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rescue

Emergency medicine Any activity that brings a victim of disaster or accident to safety. Cf Disaster Oncology Rescue therapy. See Leucovorin rescue, Marker rescue.

RESCUE

Cardiology A clinical trial–Randomized Evaluation of Salvage Angioplasty with Combined Utilization of Endpoints that compared the effects of rescue coronary angioplasty with conservative therapy of occluded infarct-related arteries. See Coronary angioplasty, Rescue adjunctive coronary angioplasty.
McGraw-Hill Concise Dictionary of Modern Medicine. © 2002 by The McGraw-Hill Companies, Inc.

res·cue

(res'kyū)
1. To save from harm, in a clinical or therapeutic sense.
2. Describing an analgesic prescribed for breakthrough pain (e.g., opioids for cancer therapy).
[M.E. rescouen]
Medical Dictionary for the Health Professions and Nursing © Farlex 2012

rescue

(res′kū″)
1. To free a person from a hazardous situation such as entrapment in an automobile, trench, cave, or burning building, or from the site of a hazardous material spill.
2. To restore an organ to its normal function after an illness or a treatment that has damaged it.

abdominal rescue

Emergency cesarean delivery of a fetus jeopardized during labor or failed vaginal birth. Indications for surgical intervention include fetal distress associated with dystocia, arrested descent, abruptio placentae, or umbilical cord prolapse.

stem cell rescue

In patients being treated with high doses of chemotherapy or radiation therapy, the removal of stem cells (the precursors to red and white blood cells and platelets) from the patient's blood before treatment and their reinfusion after treatment. Granulocyte colony stimulating factor, erythropoietin, and other growth factors are administered to stimulate proliferation of the stem cells after reinfusion. Until adequate numbers of cells repopulate the patient's marrow and bloodstream, the patient is at high risk for infection and bleeding.

Stem cell rescue is used in patients with solid tumors not involving bone marrow who require treatments that would destroy the blood-forming (hematopoietic) cells. The process is immunologically advantageous because the cells infused are the patient's own cells, and thus do not have foreign antigens.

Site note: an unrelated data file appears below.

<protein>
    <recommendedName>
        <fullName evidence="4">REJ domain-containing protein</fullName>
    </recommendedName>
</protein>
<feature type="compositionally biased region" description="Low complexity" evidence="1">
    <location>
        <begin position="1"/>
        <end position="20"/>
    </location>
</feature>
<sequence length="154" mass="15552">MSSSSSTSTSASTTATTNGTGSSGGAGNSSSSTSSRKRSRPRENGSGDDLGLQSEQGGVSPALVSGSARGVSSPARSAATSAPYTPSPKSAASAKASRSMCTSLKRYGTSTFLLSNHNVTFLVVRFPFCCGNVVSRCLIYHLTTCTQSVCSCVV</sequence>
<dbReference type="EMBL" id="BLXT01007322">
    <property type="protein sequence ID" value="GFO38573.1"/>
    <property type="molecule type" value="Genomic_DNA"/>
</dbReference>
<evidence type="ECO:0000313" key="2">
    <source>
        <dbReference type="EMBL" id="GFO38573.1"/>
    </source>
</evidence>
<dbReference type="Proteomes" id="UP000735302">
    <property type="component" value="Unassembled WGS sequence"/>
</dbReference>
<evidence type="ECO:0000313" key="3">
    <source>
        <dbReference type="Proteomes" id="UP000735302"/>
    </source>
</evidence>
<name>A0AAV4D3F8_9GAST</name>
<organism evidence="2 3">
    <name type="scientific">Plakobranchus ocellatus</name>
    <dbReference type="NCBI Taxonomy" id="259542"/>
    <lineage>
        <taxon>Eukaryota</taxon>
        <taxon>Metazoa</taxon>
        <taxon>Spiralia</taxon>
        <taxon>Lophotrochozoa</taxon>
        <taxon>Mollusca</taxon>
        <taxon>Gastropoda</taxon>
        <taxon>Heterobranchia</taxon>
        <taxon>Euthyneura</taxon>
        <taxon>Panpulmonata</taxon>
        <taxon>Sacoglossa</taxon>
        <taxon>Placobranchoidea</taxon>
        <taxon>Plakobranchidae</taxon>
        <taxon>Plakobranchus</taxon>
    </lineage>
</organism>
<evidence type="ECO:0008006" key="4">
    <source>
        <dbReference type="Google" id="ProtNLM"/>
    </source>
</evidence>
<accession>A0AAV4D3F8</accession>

Medical Dictionary, © 2009 Farlex and Partners
References in periodicals archive ?
As he waited to pay at the checkout counter, Yoder says, a rescuer approached and blurted, "So, how much profit?"
"The rescuers discovered her by a faint, distant sound.
The mother had been semi-conscious, but woke up when rescuers arrived.
S/390 Linux Rescuer, for recovery in the event of a disaster, runs on a zSeries IBM eServer under a distributor's Linux disaster recovery facility.
By contrast, Maurice has a hero who not only longs to give and receive love but also manages to find in the laborer Alec Scudder a partner with whom (to use a favorite word of Forster's) he is able at long last to "share." At the novel's end, the two escape into the "otherwhere" from which Alec, the "rescuer," has emerged.
"The wrong that imperils life is a wrong to the imperiled victim; it is a wrong also to his rescuer".
The observers stand fifteen to twenty feet on each side of the rescuer. They guide the rescuer to the object's location, where their sight lines intersect.
The new guidelines--the product of an 8-year international scientific collaboration--aim to reduce the number of steps and skills that a potential rescuer must learn, remember, and perform.
The similar-risk rule would impose liability for failure to rescue only if a potential rescuer is subject to a risk similar to the risk that the potential victim faces.
Rescuers can not depart to search for Almaty alpinists due to snowfall AKIPRESS.COM - The emergency situations committee of the Interior Ministry of Kazakhstan said rescuers can not continue search operations in the Tian Shan due to the weather conditions, Zakon.